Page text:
The operator of two sandwich outlets in Adelaide is facing court for ignoring Compliance Notices from the Fair Work Ombudsman and for failing to produce documents as requested. If found guilty the business is facing $96,000 in fines and the Directors a further $6,600.

The business was contacted by Fair Work following a complaint by staff. A Fair Work Inspector issued four separate Compliance Notices to the two businesses (operated by a shared director) seeking the production of documents to allow investigation into the claim that underpayments of wages and entitlements had occurred.

The FWO will allege at court that the businesses provided no reason as to why they were not responding to the Compliance Notices or why they were not producing the information requested and that as such they are in breach of the Act.

Fair Work Ombudsman Sandra Parker said the regulator would continue to enforce workplace laws and take businesses to court where lawful requests are not complied with.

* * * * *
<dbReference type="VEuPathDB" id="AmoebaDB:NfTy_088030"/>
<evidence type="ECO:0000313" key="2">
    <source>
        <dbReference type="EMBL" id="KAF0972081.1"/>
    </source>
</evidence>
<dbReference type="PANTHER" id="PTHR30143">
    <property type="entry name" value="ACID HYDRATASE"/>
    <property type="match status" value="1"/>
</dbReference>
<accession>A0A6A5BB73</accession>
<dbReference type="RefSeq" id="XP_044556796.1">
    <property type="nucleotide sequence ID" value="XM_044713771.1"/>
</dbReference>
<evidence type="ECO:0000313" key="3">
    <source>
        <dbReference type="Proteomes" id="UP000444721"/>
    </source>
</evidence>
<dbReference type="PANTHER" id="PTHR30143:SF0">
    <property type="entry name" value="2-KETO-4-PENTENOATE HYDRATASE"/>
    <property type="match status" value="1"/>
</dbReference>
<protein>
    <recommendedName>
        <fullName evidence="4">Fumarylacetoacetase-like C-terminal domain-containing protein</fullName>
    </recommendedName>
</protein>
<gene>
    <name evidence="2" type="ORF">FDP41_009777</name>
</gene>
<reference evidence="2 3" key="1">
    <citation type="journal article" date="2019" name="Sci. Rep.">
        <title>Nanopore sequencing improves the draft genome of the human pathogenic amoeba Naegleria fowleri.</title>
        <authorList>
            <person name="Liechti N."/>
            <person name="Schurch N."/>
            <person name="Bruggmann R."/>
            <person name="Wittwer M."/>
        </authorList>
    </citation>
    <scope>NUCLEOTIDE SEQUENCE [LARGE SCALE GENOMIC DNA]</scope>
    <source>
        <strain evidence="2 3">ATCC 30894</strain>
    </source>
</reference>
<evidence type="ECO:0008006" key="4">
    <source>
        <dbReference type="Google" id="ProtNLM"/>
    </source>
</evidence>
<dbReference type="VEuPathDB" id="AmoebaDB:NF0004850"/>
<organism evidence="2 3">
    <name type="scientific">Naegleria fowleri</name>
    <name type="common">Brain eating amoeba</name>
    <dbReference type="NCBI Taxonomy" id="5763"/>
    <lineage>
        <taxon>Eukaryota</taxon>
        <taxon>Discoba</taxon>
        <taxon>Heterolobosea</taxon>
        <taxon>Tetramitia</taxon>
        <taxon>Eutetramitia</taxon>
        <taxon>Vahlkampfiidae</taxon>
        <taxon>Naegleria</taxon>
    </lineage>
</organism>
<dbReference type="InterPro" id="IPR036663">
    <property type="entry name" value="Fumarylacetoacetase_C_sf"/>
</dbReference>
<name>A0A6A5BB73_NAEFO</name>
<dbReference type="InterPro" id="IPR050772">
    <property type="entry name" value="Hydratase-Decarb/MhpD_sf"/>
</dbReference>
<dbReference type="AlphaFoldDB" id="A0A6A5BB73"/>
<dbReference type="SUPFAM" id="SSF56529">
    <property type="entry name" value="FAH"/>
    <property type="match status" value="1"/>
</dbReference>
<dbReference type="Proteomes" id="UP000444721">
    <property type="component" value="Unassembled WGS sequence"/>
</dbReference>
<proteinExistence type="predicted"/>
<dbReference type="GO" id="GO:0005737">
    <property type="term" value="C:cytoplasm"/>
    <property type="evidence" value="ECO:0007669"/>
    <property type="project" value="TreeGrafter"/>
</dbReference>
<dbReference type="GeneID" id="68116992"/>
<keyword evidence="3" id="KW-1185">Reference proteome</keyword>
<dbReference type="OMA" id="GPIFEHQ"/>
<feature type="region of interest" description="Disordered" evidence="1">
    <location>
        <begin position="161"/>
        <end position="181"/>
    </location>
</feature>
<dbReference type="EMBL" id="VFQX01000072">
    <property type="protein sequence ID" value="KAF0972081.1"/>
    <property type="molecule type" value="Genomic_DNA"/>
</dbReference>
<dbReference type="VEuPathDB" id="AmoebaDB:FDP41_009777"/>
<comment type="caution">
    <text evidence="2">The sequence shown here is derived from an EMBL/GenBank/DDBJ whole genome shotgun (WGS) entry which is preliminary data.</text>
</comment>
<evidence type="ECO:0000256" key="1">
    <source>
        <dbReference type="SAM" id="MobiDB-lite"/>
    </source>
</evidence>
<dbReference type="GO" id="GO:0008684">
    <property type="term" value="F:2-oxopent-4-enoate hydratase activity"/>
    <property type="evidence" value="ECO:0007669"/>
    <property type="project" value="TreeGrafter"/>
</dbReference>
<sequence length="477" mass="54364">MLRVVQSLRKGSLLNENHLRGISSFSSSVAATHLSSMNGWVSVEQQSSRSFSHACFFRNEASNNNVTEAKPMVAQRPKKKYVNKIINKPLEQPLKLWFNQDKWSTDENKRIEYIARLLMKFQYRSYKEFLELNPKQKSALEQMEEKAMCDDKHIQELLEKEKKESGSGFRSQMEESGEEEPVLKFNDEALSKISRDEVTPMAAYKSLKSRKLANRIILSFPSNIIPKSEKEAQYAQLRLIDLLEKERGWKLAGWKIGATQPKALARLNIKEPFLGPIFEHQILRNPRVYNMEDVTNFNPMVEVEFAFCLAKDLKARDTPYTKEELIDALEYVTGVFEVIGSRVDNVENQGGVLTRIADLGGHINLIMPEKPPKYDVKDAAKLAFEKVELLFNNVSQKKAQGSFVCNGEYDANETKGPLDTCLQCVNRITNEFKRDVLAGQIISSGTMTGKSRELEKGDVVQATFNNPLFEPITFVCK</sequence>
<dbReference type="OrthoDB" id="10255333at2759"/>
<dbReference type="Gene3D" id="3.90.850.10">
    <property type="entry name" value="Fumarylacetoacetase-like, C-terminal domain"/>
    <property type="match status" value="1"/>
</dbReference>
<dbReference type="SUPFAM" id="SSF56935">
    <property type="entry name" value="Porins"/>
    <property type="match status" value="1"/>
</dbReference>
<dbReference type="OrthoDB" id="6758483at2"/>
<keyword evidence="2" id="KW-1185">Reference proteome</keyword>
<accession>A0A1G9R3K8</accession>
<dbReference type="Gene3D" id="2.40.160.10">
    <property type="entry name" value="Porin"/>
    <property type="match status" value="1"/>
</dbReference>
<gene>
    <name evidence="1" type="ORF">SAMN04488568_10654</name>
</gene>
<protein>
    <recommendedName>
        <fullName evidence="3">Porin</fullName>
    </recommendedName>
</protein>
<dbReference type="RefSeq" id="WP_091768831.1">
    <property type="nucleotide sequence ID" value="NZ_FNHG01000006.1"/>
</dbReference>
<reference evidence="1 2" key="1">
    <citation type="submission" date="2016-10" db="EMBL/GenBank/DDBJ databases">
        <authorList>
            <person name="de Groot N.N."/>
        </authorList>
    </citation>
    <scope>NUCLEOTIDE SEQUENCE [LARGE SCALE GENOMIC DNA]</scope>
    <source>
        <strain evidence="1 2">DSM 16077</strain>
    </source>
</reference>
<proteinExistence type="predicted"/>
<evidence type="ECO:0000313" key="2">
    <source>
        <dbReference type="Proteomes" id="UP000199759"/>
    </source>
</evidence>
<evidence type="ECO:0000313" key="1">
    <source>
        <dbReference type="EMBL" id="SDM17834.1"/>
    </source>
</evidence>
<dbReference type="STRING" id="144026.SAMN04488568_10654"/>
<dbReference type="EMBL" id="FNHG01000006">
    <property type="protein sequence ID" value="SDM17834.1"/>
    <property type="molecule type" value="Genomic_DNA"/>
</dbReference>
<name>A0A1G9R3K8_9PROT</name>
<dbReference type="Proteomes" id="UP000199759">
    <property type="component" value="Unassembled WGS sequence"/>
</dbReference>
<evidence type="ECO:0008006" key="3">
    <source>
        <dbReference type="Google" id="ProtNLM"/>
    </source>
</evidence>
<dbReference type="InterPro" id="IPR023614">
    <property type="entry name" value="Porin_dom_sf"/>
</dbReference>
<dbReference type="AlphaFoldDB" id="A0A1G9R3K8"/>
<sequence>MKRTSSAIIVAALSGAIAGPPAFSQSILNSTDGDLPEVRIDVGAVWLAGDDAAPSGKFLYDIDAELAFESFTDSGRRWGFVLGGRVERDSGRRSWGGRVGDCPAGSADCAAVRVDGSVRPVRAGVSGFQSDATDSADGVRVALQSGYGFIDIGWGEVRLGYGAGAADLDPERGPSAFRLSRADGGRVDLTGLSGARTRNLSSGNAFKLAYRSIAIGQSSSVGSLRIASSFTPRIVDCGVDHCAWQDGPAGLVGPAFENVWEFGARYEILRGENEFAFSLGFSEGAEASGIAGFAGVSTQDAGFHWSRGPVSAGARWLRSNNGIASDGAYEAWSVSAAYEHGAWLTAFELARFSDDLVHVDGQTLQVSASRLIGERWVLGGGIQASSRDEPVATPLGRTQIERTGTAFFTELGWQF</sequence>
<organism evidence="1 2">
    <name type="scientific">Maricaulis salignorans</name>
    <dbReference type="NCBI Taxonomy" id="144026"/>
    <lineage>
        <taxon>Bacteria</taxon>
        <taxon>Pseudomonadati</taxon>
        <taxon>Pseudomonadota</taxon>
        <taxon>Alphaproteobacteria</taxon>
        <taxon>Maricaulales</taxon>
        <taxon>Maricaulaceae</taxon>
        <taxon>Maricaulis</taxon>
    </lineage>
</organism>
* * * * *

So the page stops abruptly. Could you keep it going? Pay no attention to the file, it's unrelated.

“Compliance Notices are important tools used by inspectors to deal with apparent contraventions of the Fair Work Act or industrial instruments, most typically Modern Awards,” Ms Parker said.

“Where employers do not respond to or comply with these Notices, we will take appropriate enforcement action to protect employees. A court can order a business to pay penalties for not complying with such a Notice, in addition to back-paying workers as appropriate. Any employees with concerns about their pay or entitlements should contact us for free assistance.” continued Ms Parker.

ACAPMA Members are reminded that it is in the businesses best interest to engage positively and proactively with the Fair Work Inspectors.

“If an issue is identified and the business is open and committed to rectification the Fair Work Ombudsman is typically supportive, however ignoring Notices, will, rather predictably, result in antagonizing the regulator and a summons to court” outlined Elisha Radwanowski, Executive Manager for Employment and Training, ACAPMA.

“Like all compliance situations, errors, oversights and misunderstandings occur, and regular review and a clear openness to working with the regulator to correct any identified issues, are the tools for long term success” concluded Elisha.

For more information on this particular case see;

Elisha Radwanowski BCom(HRM &IR)
Executive Manager Employment and Training